Sports memorabilia case against eBay goes forward

Whether eBay is an auctioneer and responsible for certifying the authenticity of goods sold at its site will likely be addressed by a California court.

Whether eBay is an auctioneer and responsible for certifying the authenticity of goods sold at its site will likely be addressed by a California court.

Responding to the order of a state superior court judge in San Diego, plaintiff's attorney James Krause says he plans to file an amended complaint against the online auction company. The plaintiffs include Lars Gentry, identified as being from Illinois, and five others.

The suit, originally filed in April, alleges that eBay has a responsibility to certify the authenticity of goods sold at its site. The case came about when the plaintiffs bought baseballs that the seller claimed were autographed by specific baseball stars. The plaintiffs later found those autographs to be forgeries.

California enacted the Autographed Sports Memorabilia statute in 1992, which requires dealers to provide a certificate of authenticity to buyers at the time of sale. eBay never complied with this statute, the plaintiffs allege in the lawsuit.

"An auctioneer is considered to be a dealer under the statute," sayd Krause, a partner at the firm of Krause and Kalfayan, in San Diego. So as a dealer, eBay is required to provide proof of authenticity of goods sold on its site, Krause says.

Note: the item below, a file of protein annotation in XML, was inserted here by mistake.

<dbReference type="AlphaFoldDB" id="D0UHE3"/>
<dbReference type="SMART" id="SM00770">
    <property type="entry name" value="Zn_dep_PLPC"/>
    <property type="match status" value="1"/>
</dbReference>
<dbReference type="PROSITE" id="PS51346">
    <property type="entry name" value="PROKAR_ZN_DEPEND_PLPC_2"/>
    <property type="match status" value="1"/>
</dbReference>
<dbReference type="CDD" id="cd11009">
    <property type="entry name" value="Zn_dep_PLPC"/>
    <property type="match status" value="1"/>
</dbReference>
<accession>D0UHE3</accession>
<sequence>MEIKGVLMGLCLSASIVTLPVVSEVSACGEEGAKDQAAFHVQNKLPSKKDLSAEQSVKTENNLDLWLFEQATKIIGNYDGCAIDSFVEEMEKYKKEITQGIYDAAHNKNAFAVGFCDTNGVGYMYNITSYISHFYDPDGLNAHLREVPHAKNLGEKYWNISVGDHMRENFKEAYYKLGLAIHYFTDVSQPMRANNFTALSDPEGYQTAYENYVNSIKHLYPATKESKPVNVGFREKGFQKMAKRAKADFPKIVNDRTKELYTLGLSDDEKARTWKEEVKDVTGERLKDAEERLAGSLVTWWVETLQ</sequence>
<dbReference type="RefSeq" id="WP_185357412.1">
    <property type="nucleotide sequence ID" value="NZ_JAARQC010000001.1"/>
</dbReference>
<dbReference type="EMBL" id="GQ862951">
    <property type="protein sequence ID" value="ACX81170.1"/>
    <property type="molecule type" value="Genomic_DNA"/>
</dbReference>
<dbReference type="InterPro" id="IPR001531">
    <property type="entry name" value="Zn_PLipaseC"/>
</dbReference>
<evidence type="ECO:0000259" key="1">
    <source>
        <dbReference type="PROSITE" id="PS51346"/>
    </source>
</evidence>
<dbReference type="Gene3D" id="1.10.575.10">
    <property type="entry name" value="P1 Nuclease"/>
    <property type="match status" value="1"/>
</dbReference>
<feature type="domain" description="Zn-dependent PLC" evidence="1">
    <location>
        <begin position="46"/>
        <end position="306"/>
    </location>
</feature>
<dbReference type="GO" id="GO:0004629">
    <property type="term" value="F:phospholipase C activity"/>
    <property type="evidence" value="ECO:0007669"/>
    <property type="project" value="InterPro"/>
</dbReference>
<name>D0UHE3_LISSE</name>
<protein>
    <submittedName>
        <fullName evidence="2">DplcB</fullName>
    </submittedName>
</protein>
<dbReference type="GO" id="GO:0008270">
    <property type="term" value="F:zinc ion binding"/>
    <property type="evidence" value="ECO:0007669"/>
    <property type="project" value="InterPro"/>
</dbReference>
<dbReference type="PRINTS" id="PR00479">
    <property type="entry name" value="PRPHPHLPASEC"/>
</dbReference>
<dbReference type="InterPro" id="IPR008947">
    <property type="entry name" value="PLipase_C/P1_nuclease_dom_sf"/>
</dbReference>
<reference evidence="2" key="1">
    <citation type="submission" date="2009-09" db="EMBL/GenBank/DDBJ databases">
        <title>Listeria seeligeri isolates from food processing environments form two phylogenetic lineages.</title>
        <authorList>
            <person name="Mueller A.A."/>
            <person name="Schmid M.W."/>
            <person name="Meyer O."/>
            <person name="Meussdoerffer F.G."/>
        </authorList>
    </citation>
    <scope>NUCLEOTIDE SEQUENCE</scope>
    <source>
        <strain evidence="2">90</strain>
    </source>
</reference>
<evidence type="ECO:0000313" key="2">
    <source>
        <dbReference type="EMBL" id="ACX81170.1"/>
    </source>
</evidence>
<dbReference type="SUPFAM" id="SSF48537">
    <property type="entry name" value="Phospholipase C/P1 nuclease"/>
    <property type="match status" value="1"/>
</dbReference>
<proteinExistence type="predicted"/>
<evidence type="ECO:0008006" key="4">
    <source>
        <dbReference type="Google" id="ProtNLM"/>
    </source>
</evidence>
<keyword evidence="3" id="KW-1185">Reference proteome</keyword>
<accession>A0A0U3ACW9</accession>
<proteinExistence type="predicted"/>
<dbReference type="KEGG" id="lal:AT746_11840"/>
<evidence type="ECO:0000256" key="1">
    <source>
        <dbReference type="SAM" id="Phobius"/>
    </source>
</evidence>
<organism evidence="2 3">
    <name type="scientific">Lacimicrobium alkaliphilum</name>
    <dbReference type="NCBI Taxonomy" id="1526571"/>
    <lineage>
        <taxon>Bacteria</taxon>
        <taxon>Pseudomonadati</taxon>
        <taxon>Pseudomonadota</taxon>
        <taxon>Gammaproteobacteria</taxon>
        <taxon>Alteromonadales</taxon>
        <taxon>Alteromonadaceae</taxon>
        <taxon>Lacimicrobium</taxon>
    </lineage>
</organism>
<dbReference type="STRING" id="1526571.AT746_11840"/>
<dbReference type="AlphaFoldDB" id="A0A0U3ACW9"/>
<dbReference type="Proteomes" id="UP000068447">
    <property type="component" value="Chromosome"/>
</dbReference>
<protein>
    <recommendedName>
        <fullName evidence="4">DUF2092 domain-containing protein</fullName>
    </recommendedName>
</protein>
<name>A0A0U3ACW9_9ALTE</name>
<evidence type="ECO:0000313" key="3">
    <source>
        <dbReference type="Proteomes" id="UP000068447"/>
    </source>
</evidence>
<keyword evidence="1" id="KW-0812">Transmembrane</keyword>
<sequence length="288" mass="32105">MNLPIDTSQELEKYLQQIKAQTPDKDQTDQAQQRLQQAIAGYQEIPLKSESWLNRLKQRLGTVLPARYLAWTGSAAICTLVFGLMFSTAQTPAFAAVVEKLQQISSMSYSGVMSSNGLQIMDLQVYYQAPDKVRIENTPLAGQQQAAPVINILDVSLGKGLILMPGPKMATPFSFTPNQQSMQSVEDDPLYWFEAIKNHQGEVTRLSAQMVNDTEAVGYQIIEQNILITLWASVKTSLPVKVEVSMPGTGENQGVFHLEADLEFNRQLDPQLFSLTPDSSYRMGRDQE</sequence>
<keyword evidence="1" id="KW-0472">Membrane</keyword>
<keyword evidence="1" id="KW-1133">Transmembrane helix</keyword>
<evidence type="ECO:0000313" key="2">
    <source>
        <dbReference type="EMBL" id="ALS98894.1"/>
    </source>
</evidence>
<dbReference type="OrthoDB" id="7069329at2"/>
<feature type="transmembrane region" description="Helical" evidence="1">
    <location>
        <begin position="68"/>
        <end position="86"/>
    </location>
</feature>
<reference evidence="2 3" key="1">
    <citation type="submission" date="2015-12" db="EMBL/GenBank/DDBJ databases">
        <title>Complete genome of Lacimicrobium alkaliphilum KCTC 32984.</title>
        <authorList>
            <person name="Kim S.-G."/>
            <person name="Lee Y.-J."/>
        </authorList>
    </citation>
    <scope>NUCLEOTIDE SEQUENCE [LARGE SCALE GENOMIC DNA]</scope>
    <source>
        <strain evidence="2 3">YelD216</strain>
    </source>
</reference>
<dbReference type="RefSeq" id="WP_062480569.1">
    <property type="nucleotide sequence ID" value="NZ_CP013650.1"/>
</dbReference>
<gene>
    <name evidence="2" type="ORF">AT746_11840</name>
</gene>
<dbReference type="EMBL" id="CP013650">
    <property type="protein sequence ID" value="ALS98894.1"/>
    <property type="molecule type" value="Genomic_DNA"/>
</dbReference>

Krause is seeking class action status for the suit, saying that transactions of $US25 are best resolved by such a suit.

"You can't bring justice on items that are $US25 each unless it's in a class action suit," Krause says.

In its amended complaint, the plaintiffs also argue that eBay is not an ISP entitled to the safe haven that is called for in the federal Telecommunications Act of 1996.

The suit against eBay could have wide-ranging implications for goods sold at all auction websites.

eBay has argued in the past that it serves as merely a marketplace for buyers and sellers to connect and has no obligation to certify the authenticity of any goods or services.

San Jose, California-based eBay disputes the claim that it is an auctioneer, saying it is more like a modern version of a newspaper classified section where individuals buy and sell from each other.

Join the newsletter!

Error: Please check your email address.
Show Comments

Market Place

[]